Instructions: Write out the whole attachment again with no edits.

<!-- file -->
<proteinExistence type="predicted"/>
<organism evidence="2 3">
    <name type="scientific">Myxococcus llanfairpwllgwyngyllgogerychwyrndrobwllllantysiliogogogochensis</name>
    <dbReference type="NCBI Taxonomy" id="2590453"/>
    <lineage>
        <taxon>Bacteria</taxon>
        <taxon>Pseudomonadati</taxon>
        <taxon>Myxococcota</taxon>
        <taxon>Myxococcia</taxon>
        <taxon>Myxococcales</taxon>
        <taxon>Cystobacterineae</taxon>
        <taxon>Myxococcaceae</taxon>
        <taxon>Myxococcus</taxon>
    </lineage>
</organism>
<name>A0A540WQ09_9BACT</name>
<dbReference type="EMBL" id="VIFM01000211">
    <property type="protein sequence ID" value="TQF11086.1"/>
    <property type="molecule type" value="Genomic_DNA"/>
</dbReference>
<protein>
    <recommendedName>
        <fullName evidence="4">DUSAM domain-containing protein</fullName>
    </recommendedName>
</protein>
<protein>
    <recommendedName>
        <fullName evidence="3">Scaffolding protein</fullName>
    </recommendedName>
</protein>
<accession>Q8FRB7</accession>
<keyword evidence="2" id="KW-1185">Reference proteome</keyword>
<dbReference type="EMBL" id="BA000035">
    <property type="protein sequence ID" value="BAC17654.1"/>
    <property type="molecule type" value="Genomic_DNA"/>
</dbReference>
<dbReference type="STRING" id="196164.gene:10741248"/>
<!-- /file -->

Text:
<proteinExistence type="predicted"/>
<organism evidence="2 3">
    <name type="scientific">Myxococcus llanfairpwllgwyngyllgogerychwyrndrobwllllantysiliogogogochensis</name>
    <dbReference type="NCBI Taxonomy" id="2590453"/>
    <lineage>
        <taxon>Bacteria</taxon>
        <taxon>Pseudomonadati</taxon>
        <taxon>Myxococcota</taxon>
        <taxon>Myxococcia</taxon>
        <taxon>Myxococcales</taxon>
        <taxon>Cystobacterineae</taxon>
        <taxon>Myxococcaceae</taxon>
        <taxon>Myxococcus</taxon>
    </lineage>
</organism>
<name>A0A540WQ09_9BACT</name>
<dbReference type="EMBL" id="VIFM01000211">
    <property type="protein sequence ID" value="TQF11086.1"/>
    <property type="molecule type" value="Genomic_DNA"/>
</dbReference>
<protein>
    <recommendedName>
        <fullName evidence="4">DUSAM domain-containing protein</fullName>
    </recommendedName>
</protein>
<protein>
    <recommendedName>
        <fullName evidence="3">Scaffolding protein</fullName>
    </recommendedName>
</protein>
<accession>Q8FRB7</accession>
<keyword evidence="2" id="KW-1185">Reference proteome</keyword>
<dbReference type="EMBL" id="BA000035">
    <property type="protein sequence ID" value="BAC17654.1"/>
    <property type="molecule type" value="Genomic_DNA"/>
</dbReference>
<dbReference type="STRING" id="196164.gene:10741248"/>